I imagine that's what we'll do with climate change. Although there is perhaps a smaller number of anthropogenic causative factors, making the problem easier, the range of effects, and the quasi random variation of such effects, is similar to the cancer problem. And if national justice systems haven't figured out how to compensate cancer victims, international judicial systems, which are far less developed and more political, certainly won't be able to handle AGW.

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  6. Of course a further issue is that you are often looking to hit a moving target in such attribution studies. Let's take an example of flooding in Bangladesh:

    This is a low lying country built largely within a massive river delta that is inevitably subsiding because of the weight of the deposited sediment, but also growing as new sediment is washed down stream - the relative speeds of each process will vary over both short and long time scales.

    In this setting, how can you possibly take a reliable measurement of local sea level rise and consequently attribute any tidal surge flooding to this rather than to decreasing land level? Additionally, there is the question of whether such flooding is an unusual occurrence caused by recent changes (climate / sea level) or merely an example of a (say) 1 in 10 year or 1 in 100 year event.

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  7. Attribution of flooding to climate change is particularly problematic. For one thing, there has been a background rise of about 2 mm/year going back over a century, most of which cannot be due to AGW. Also, local influences like sediment deposition and compaction mentioned above, as well as tectonic uplift or subsidence, post-glacial effects, etc., can dwarf the global sea level signal, whatever its cause.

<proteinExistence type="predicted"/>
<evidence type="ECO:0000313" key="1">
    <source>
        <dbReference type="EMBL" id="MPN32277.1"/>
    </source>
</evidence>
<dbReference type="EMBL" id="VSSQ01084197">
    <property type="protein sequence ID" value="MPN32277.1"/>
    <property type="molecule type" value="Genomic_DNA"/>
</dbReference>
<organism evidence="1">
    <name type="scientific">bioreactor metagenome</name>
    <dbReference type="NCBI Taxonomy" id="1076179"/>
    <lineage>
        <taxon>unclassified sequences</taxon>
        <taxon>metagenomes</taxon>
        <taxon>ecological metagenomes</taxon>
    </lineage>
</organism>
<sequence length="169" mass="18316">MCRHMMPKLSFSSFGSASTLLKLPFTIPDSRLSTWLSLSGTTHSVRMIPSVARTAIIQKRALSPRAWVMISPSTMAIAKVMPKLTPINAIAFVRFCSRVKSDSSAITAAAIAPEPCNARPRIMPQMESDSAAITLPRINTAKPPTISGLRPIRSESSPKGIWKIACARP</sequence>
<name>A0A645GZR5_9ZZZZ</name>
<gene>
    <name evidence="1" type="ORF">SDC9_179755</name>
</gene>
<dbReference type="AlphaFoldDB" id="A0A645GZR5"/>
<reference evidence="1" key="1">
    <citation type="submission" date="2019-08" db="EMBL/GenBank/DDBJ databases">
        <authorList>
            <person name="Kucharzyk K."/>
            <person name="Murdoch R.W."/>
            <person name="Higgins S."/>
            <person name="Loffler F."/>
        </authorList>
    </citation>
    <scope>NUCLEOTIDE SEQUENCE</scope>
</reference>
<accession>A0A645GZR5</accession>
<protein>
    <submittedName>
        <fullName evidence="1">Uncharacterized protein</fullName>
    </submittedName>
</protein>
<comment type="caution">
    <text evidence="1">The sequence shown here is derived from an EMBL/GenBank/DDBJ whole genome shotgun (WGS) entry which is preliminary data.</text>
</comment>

Attributing Tuvalu's problems entirely to AGW, for example, is absurd. What about poor ground water management, soil compaction due to agricultural practices, and so on? Not to mention being smack in the middle of one of the most tectonically active areas on the planet. One good earthquake could completely obliterate centuries' worth of sea-level change. Not to mention that the islands' land area is actually increasing due to coral growth and coastal processes.

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  8. "Just imagine the absurd notion of well-meaning UN officials coming to Africa explaining that they have the resources to help, say, malaria victims who have the disease as a result of human-caused climate change, but not any of the other victims of the disease."

    You may find this absurd, but the UN adaptation fund is likely to fund only the incremental protection against weather-related ills. For malaria, that is easy: Bed nets for the highlands, but not the valleys. For coasts, it is more tricky. The UN will pay for the top 50 cm of the dike, but not for the bottom 150 cm. Now, if there are no bed nets in the valley, the highland bed nets will still do some good ...

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  9. Fantastic argument; truly highlights the trap of attribution, (an implicit precursor of determinism). Without assigning levels of attribution, it becomes more difficult to justify more punitive mitigation measures. It breaks down the moral imperative-and instead shifts focus to preparedness and adaptive response. This attributive trend is what has driven much of the policy discussion, and is often used as a means to other ends-not a responsible approach to climate challenges..

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  10. If attribution compensation ever becomes reality, of course governments that have enacted clean air legislation will be first in the queue to compensate those who perceive they have been harmed by the mostly beneficial warming.